Martinez looks for every opportunity to show her work-she's built an installation in a vacant house in Tijuana, she's exhibited at student shows and she's made the cut at juried shows from Tijuana to Vancouver. Her work was also part of inSite, the 1997 cross-border collaboration, and has been seen at galleries and alternative spaces all over San Diego County. She's currently finishing up a master's degree in sculpture at SDSU.
Making art hasn't made Martinez rich. She still lives with her parents, who help her out financially. She drives an aging Jeep Cherokee that she'd like to trade in for a cheaper truck. She's picked up a little money as a teaching assistant, and she does chores for more established artists, like packing their work for a show. This past spring she worked as assistant to landscape architect Cheryl Nickel on a project at Hoover High School.
Back at the Windmill, the box of kitchen stuff yields no keepers. A roll of border wallpaper with a motif of spring flowers, its cheery bouquets buoyant with '50s suburban optimism, catches her eye. She's doing more paper pieces lately, and she looks for wallpaper with odd designs. She's also looking for tiny figures that sit atop wedding cakes.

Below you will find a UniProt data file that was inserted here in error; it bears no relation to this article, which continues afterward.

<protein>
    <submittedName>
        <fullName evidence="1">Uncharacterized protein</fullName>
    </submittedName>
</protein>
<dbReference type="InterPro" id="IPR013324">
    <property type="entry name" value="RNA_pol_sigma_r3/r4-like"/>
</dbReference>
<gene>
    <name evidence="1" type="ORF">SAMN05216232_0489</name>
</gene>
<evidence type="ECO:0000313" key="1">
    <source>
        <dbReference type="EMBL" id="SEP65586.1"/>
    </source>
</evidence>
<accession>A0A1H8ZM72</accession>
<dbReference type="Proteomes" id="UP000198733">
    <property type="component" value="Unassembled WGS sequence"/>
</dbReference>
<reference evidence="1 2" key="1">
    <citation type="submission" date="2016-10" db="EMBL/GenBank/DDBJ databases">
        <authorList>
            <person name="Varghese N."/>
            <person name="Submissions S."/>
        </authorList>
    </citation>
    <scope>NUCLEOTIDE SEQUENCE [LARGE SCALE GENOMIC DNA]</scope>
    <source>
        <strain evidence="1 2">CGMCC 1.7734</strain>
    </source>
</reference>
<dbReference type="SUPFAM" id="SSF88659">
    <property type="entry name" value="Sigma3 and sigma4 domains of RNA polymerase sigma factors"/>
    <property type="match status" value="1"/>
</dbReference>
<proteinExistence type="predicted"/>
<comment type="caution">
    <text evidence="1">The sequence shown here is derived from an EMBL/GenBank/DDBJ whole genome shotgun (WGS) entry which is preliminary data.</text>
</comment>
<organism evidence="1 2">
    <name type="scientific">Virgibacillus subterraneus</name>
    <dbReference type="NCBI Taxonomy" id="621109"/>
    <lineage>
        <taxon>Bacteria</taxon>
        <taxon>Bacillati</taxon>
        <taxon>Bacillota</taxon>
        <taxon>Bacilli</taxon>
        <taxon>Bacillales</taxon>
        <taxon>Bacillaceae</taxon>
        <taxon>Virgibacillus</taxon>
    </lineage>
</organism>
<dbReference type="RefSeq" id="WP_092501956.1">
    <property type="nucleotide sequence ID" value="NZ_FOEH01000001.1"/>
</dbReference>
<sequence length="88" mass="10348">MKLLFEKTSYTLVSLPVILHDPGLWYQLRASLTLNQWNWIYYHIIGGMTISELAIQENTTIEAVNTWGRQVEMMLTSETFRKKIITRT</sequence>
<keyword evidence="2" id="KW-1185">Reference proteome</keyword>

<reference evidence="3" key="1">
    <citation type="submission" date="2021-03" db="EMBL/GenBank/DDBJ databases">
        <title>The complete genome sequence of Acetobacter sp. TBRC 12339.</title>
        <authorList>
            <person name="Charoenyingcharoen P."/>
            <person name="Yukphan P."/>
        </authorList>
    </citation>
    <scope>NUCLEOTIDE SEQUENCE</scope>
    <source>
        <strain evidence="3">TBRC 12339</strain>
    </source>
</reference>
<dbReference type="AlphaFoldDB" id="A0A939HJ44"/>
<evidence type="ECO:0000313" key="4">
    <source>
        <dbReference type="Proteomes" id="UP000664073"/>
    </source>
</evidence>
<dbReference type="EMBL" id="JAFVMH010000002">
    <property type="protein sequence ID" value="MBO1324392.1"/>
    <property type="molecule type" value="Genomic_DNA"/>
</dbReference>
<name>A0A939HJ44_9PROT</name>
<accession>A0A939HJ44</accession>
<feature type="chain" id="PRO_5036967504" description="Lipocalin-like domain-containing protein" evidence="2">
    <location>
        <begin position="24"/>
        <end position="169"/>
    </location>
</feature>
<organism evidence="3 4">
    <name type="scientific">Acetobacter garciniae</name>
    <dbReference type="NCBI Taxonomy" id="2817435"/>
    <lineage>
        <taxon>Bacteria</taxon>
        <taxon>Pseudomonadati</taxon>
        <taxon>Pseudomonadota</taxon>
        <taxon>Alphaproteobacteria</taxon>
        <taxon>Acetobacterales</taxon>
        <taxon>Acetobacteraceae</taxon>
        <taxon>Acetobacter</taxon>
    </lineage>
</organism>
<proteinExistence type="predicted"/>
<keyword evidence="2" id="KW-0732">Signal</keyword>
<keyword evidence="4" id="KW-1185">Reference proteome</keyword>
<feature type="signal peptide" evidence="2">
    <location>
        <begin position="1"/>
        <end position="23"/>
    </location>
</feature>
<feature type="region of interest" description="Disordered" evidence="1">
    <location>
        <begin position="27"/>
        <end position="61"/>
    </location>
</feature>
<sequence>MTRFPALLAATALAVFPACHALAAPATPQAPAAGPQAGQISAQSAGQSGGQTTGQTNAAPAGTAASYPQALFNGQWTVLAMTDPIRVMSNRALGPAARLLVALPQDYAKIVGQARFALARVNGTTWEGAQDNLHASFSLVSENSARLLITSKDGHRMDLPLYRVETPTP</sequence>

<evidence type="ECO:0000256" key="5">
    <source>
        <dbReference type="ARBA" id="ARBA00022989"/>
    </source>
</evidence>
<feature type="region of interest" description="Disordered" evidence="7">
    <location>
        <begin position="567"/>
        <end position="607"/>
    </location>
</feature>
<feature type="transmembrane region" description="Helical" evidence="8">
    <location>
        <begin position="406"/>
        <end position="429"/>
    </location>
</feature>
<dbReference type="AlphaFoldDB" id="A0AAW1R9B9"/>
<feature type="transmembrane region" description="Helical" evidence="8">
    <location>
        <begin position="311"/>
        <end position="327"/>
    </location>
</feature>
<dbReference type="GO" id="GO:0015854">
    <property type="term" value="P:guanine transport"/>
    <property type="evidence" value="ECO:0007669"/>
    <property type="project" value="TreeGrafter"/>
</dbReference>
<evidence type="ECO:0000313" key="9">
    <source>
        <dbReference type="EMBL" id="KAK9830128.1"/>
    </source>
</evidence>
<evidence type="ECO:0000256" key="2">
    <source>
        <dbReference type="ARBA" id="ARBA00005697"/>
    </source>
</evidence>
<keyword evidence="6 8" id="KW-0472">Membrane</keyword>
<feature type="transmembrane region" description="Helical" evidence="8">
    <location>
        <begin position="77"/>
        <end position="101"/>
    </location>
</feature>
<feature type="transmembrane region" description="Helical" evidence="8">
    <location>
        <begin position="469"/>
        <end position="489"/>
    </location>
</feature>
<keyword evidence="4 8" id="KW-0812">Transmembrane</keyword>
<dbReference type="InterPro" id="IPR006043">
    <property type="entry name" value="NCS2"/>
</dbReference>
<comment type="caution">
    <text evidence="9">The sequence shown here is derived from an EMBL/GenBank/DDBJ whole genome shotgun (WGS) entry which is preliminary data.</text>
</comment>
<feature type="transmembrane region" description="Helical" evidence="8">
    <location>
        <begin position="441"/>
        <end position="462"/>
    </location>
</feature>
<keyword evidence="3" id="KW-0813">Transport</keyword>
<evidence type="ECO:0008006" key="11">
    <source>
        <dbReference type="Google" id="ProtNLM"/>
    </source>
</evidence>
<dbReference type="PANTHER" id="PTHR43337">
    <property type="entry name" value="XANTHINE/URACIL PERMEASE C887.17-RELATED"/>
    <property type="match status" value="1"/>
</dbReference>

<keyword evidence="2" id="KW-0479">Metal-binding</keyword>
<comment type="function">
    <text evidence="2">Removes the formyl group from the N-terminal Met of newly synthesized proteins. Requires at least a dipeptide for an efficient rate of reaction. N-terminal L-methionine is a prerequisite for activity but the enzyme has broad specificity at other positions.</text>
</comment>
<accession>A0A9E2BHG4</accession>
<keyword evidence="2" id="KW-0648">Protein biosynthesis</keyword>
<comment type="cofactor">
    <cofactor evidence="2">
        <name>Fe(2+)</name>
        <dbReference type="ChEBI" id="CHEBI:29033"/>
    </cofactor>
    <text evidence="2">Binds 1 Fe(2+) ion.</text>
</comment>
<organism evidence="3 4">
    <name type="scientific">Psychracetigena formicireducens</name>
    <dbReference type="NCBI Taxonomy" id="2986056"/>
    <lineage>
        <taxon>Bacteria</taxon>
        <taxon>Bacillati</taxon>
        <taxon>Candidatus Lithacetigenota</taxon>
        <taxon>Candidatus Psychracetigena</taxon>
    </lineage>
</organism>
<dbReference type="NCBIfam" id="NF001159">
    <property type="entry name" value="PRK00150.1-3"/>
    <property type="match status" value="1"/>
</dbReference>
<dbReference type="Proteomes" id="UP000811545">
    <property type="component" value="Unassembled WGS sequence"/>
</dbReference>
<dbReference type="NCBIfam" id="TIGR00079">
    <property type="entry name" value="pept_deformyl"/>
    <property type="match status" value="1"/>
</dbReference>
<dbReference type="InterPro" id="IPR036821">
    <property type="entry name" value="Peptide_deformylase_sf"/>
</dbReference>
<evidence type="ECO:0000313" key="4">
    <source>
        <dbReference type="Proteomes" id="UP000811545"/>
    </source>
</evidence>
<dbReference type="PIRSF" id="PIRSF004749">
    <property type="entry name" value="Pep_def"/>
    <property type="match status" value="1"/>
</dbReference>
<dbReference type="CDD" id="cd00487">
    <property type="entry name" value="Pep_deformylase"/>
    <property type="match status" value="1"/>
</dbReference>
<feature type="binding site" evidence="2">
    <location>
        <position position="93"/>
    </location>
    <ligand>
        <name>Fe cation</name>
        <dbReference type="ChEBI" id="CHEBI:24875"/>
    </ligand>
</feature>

Martinez is about to call it a day when she spots a pair of dark green fake-leather bookends with elaborate gold tooling. She dusts them off and then holds one against a wall, transforming it into a tiny platform for a tableau. A cake topper might be part of it. Standing in the aisle, oblivious to the clutter and other shoppers, she's working on a piece.
The clerk adds up her purchases-bookends, wallpaper, a package of picture wire and hooks. The day's expenditure totals $3.79. She's got a new stash of materials, and behind her eyes a sculpture is coming together.
May-ling Martinez's work can be seen at the 2006/2007 San Diego Art Prize Finale, an exhibition featuring all past Art-Prize winners, on view at L Street Fine Art, 628 L St., Downtown, through Sept. 30. 619-645-6593 or www.lstreetfineart.com.